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There is a very cool protected wetland just east of the Sault (13 photos)

Into birds? There are birds there

Through conservation and an agreement between the Algoma District School Board with Ducks Unlimited Canada and the provincial government in the early nineties the public was gifted a protected wetlands.

The Kensington Complex — a 222-acre parcel of Provincially Significant Wetland located in Johnson Twp., just off the Trans Canada Hwy — is one of about eight known in the district of Sault Ste. Marie. It is part of an area designated as a Living Legacy Heritage Site by the Ontario Government.

Originally it was evaluated in 1992 and re-evaluated in 2003 by Ducks Unlimited Canada.

These coastal wetlands provide habitat for provincially significant and rare species of both flora and fauna. In addition to providing an important staging area for birds that follow the Mississippi flyway the area provides breeding, nesting and rearing habitat for waterfowl. There are approximately 186 species of waterfowl, colonial waterbirds, shorebirds, passerines and raptors that inhabit this area, as residents or as temporary inhabitants.  It is also an important staging and migration corridor for ducks — dabbling and diving — and geese of all kinds.

An Osprey (Pandion Haliaetus) platform was installed in 1995 as part of a joint effort between Central Algoma Secondary School and Great Lakes Power. It was placed to encourage nesting after the Osprey population in the 1960s declined due to the widespread use of the pesticide DDT. Effects of DDT were seen in birds at the top of the food chain before they became evident in recording human health. The shell walls of the eggs became thinned and brittle thus cracking under the weight of the female. Thankfully, Osprey populations have since rebounded.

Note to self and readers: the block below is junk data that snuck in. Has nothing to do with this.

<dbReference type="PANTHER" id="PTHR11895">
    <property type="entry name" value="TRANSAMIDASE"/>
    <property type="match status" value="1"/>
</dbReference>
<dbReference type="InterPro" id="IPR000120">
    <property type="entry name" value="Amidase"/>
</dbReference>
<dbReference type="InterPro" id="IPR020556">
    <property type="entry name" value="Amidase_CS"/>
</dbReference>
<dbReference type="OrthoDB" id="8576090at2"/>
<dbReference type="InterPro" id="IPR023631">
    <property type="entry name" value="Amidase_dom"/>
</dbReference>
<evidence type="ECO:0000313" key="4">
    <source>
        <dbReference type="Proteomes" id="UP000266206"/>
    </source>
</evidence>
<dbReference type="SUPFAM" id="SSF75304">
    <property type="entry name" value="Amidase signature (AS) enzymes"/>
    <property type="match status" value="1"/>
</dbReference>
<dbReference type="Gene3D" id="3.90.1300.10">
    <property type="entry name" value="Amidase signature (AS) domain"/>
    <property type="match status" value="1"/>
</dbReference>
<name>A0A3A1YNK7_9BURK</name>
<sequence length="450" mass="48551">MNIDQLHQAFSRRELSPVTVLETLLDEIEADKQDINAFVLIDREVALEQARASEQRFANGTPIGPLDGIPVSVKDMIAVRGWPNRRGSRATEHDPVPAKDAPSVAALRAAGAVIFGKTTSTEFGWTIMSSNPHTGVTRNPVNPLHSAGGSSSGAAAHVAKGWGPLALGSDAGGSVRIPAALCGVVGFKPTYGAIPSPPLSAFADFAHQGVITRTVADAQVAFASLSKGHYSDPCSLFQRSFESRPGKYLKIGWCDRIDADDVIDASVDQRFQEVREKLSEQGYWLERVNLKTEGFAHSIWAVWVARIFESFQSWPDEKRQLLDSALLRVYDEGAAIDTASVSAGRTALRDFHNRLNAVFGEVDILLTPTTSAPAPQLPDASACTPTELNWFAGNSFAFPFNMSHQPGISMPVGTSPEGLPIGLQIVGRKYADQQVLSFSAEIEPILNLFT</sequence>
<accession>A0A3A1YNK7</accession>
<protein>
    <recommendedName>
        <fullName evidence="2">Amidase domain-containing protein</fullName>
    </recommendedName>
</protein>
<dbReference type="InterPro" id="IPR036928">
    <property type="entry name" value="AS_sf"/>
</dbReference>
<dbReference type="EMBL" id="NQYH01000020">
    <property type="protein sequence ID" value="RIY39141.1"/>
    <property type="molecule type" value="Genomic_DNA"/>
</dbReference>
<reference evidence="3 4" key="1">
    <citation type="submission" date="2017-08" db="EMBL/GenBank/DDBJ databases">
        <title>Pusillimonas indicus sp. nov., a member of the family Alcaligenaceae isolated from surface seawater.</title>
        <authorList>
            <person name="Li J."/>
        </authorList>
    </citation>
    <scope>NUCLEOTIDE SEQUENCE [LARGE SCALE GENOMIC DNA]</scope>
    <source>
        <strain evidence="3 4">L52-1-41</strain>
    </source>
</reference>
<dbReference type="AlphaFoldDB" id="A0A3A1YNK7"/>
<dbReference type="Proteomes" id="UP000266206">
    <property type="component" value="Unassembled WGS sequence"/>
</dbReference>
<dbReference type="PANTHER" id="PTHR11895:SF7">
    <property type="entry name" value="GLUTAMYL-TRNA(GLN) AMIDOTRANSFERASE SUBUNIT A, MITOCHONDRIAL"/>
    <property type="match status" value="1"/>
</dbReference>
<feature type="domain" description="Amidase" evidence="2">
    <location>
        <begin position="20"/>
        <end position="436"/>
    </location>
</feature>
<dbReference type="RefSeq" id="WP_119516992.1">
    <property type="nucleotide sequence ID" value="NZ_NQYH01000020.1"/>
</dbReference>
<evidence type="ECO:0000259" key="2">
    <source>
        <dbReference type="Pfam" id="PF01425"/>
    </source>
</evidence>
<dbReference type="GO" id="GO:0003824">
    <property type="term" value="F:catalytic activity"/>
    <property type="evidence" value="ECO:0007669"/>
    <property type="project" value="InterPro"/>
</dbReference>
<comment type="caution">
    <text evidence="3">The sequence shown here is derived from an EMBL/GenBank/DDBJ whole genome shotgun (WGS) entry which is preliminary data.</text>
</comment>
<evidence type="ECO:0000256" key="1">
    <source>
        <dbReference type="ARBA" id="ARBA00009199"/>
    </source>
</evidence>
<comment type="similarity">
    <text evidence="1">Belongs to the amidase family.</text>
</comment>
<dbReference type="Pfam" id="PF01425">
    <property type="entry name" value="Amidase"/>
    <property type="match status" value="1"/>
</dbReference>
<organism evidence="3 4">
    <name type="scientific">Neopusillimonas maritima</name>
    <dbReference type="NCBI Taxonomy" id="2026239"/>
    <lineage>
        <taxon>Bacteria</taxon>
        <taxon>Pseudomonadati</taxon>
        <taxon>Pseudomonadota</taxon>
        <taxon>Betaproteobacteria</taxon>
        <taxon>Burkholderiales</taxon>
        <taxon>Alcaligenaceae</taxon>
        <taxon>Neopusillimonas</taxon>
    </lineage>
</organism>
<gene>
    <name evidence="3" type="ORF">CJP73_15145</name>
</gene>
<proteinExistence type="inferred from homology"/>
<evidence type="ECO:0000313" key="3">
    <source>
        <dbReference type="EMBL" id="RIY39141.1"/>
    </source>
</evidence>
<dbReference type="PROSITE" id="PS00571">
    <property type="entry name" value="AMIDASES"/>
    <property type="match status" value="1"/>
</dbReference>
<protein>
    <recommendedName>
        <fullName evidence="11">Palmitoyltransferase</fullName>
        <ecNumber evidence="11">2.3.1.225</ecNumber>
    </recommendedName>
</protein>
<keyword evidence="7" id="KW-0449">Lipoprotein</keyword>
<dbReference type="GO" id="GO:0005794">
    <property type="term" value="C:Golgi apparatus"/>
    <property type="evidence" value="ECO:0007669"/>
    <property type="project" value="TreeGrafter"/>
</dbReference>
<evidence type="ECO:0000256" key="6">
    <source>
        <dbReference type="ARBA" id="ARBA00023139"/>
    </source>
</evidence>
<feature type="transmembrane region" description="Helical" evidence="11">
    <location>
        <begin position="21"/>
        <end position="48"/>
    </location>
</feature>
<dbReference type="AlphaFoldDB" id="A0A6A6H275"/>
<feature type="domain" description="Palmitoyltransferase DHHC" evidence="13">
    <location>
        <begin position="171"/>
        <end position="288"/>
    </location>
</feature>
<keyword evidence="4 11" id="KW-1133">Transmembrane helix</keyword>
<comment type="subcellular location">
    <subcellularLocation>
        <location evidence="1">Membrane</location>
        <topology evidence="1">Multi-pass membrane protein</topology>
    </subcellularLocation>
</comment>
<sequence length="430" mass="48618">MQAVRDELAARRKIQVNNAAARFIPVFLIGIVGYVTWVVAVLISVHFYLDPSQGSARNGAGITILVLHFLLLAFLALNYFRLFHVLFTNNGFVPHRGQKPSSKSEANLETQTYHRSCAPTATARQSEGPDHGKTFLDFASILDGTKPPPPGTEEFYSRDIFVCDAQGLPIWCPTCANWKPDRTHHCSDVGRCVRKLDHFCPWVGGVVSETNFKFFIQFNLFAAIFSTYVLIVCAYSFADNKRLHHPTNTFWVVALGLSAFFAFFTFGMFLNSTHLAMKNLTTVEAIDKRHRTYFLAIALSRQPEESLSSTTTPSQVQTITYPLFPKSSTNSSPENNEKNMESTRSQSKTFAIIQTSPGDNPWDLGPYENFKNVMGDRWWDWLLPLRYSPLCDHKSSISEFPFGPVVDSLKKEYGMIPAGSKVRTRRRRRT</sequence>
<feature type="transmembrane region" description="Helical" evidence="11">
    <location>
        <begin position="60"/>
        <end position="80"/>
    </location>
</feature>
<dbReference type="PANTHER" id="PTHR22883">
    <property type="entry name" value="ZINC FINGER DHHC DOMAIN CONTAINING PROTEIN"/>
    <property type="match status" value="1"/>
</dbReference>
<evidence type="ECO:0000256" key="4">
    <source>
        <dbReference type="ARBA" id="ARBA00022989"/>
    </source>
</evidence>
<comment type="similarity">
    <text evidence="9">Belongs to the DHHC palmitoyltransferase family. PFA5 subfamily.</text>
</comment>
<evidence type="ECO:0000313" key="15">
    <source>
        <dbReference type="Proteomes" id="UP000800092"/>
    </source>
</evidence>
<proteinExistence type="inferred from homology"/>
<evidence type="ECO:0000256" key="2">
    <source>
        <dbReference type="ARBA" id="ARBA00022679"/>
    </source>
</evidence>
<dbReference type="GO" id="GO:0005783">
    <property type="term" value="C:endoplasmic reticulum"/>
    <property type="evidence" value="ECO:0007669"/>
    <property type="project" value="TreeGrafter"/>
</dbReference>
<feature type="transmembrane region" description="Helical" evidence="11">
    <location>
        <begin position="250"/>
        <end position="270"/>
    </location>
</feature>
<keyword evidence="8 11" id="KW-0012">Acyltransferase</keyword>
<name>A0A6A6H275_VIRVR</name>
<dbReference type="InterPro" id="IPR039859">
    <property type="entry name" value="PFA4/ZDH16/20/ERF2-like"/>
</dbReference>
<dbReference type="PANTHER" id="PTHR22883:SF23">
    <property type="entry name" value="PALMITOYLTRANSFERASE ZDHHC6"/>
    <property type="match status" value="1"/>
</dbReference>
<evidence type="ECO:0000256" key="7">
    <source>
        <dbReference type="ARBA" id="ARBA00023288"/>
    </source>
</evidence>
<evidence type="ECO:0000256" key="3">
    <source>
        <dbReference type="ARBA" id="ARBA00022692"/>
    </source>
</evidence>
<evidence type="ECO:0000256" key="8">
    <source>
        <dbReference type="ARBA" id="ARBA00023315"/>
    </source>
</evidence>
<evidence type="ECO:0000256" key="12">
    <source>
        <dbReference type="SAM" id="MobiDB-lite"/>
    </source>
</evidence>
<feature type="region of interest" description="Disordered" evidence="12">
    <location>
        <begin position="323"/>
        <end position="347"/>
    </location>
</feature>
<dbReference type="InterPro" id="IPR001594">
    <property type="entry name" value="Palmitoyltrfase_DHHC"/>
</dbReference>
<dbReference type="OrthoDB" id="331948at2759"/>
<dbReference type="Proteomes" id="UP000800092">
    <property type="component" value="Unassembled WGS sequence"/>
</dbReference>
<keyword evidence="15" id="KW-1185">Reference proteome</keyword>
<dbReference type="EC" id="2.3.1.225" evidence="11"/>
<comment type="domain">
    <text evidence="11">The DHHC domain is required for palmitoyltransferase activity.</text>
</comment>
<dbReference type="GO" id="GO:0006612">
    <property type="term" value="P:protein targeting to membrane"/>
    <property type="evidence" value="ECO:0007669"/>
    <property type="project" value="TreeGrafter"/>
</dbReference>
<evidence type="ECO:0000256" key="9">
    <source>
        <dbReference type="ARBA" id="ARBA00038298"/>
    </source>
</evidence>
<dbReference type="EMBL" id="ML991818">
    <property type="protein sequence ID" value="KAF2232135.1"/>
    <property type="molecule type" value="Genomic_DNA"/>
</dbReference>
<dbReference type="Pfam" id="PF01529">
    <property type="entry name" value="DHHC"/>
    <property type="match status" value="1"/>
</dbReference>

As outlined in the 2005 project proposal provided by Lynette Mader of Ducks Unlimited Canada "The site, directly alongside the Trans-Canada Highway will encourage travelers and tourists to stop and will provide an outdoor classroom for students of the Algoma District School Board."

Wetlands provide great educational material and make great outdoor classrooms.  They are great places to learn about the natural environment. Those students can monitor water quality, study wetland functions and learn how to identify plants and wildlife within them.

In addition to the benefits already outlined these wetlands provide habitat for wildlife, contribute to consistent and clean water supplies, act as sponges that absorb and release water slowly helping to moderate the impacts of floods and droughts, are natures water filters that remove natural impurities, provide food and refuge to fish populations and are home to hundreds of species of wildlife including many endangered species.

While we wait out the social distancing of the COVID-19 pandemic, are homeschooling our children, or just enjoy nature or birding why not take time out to make some observations in this wetland. Please remember these lands are ours to respect and protect. Make wise choices when accessing them and if you are in a position to, consider giving back. We can all make a difference for tomorrow.

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About the Author: Violet Aubertin

Violet Aubertin is a photograher and writer with an interest in Sault Ste. Marie and Algoma's great outdoors
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